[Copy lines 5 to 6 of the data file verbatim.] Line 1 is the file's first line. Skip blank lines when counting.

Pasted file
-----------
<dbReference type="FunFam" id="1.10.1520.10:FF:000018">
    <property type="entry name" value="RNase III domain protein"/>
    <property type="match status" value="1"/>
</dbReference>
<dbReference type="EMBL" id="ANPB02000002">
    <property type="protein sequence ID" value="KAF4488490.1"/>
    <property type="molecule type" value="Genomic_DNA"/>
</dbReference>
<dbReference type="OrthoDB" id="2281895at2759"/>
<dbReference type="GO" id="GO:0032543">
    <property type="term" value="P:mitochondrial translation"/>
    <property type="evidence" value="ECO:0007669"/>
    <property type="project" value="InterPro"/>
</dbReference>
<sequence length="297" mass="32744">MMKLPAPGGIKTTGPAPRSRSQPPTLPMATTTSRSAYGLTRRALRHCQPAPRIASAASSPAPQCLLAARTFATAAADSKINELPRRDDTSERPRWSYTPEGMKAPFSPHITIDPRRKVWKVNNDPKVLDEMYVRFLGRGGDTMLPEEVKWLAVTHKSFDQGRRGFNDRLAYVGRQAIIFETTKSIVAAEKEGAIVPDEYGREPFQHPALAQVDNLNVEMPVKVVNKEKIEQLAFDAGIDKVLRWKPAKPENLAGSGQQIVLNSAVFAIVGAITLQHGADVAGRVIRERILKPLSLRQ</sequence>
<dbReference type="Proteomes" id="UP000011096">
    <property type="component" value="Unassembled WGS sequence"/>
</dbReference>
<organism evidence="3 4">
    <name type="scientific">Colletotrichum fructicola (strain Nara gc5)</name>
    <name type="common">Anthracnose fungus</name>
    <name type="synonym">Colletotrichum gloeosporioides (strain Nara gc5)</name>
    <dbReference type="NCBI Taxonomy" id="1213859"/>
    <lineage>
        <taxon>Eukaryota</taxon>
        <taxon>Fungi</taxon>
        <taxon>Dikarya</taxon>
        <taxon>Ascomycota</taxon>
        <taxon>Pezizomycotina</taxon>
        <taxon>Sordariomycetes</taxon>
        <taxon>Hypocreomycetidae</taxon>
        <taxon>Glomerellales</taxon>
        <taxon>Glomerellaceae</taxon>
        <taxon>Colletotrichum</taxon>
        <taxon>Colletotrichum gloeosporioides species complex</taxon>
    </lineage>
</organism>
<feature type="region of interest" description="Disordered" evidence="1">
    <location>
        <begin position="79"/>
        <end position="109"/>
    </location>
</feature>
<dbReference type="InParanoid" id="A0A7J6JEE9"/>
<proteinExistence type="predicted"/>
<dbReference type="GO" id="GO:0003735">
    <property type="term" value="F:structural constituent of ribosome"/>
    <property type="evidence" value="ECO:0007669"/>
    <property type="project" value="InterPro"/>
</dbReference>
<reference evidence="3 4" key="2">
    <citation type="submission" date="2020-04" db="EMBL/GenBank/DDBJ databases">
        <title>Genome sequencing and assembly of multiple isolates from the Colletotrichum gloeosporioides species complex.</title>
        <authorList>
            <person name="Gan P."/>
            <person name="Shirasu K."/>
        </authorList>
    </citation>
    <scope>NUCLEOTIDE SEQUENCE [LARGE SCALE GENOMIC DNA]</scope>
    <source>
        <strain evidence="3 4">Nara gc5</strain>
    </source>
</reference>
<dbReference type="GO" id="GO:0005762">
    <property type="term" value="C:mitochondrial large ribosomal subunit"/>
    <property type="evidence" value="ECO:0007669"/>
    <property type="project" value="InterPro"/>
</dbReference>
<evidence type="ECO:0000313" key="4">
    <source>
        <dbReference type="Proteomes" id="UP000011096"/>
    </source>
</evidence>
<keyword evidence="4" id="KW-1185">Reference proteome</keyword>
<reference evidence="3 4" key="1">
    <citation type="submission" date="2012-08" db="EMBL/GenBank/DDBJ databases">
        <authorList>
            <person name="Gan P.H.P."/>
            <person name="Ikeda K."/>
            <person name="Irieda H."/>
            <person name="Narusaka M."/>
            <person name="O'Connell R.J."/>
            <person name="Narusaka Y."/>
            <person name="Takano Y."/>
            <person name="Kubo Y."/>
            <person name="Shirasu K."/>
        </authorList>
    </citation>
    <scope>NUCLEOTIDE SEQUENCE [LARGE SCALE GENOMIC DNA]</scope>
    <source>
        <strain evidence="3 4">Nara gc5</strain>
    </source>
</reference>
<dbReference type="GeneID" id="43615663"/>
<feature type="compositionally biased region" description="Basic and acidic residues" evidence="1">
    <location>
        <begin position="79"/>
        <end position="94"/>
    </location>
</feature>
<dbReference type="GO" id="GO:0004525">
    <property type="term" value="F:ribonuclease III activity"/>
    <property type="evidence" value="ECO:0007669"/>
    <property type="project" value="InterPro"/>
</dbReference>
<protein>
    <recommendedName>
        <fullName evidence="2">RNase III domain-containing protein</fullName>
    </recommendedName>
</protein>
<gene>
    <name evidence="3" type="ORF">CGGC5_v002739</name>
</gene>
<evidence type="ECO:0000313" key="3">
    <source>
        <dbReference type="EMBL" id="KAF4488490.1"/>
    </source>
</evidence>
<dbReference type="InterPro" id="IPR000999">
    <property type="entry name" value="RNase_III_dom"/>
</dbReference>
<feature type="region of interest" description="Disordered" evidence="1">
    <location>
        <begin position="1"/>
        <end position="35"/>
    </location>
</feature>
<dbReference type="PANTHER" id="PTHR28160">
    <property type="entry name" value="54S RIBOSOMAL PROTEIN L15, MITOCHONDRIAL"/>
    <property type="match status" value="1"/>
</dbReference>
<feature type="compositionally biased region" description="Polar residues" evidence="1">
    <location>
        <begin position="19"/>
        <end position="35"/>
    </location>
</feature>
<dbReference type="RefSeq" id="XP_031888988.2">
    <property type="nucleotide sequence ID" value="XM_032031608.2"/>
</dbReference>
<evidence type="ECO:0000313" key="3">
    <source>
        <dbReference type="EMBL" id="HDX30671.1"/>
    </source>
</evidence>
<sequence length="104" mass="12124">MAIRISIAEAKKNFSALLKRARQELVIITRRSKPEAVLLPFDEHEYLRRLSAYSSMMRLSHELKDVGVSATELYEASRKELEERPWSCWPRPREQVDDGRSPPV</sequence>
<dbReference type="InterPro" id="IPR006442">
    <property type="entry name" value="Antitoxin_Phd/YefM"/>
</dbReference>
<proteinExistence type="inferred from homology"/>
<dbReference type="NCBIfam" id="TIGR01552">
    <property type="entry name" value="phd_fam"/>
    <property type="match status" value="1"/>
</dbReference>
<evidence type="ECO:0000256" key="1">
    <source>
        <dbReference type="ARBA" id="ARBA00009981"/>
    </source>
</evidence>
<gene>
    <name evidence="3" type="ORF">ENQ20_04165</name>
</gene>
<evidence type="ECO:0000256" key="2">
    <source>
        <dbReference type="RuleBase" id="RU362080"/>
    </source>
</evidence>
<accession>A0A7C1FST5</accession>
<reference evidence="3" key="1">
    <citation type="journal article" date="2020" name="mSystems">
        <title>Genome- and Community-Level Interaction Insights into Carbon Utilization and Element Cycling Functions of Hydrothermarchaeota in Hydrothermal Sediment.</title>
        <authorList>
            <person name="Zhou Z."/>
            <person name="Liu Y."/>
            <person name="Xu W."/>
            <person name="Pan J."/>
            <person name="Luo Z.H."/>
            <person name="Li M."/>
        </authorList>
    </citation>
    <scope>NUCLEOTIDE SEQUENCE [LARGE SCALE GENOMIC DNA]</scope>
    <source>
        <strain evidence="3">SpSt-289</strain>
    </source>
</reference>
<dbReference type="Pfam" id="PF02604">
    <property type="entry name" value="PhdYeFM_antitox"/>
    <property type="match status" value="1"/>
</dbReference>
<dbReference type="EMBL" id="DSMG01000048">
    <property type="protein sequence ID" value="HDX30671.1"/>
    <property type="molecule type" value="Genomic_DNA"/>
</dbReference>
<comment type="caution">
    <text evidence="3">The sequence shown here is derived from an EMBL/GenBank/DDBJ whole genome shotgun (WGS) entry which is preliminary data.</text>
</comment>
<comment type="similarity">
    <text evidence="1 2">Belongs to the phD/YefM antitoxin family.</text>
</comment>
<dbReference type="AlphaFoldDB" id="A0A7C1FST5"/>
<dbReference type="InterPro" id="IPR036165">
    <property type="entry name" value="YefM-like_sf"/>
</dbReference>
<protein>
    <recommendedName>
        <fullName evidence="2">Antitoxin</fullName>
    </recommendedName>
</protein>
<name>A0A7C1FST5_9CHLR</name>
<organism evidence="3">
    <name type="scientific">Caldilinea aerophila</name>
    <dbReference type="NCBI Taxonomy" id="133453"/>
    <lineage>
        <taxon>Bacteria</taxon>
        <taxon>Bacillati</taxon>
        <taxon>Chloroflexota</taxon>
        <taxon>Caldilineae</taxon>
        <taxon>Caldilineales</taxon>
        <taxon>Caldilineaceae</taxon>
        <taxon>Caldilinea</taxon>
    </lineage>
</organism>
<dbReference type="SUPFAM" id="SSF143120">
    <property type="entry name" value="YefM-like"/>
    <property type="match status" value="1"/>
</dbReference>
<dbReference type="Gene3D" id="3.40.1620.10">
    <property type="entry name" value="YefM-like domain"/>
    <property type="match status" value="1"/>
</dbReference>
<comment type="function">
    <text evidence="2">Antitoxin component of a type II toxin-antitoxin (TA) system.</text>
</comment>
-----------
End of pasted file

<dbReference type="EMBL" id="ANPB02000002">
    <property type="protein sequence ID" value="KAF4488490.1"/>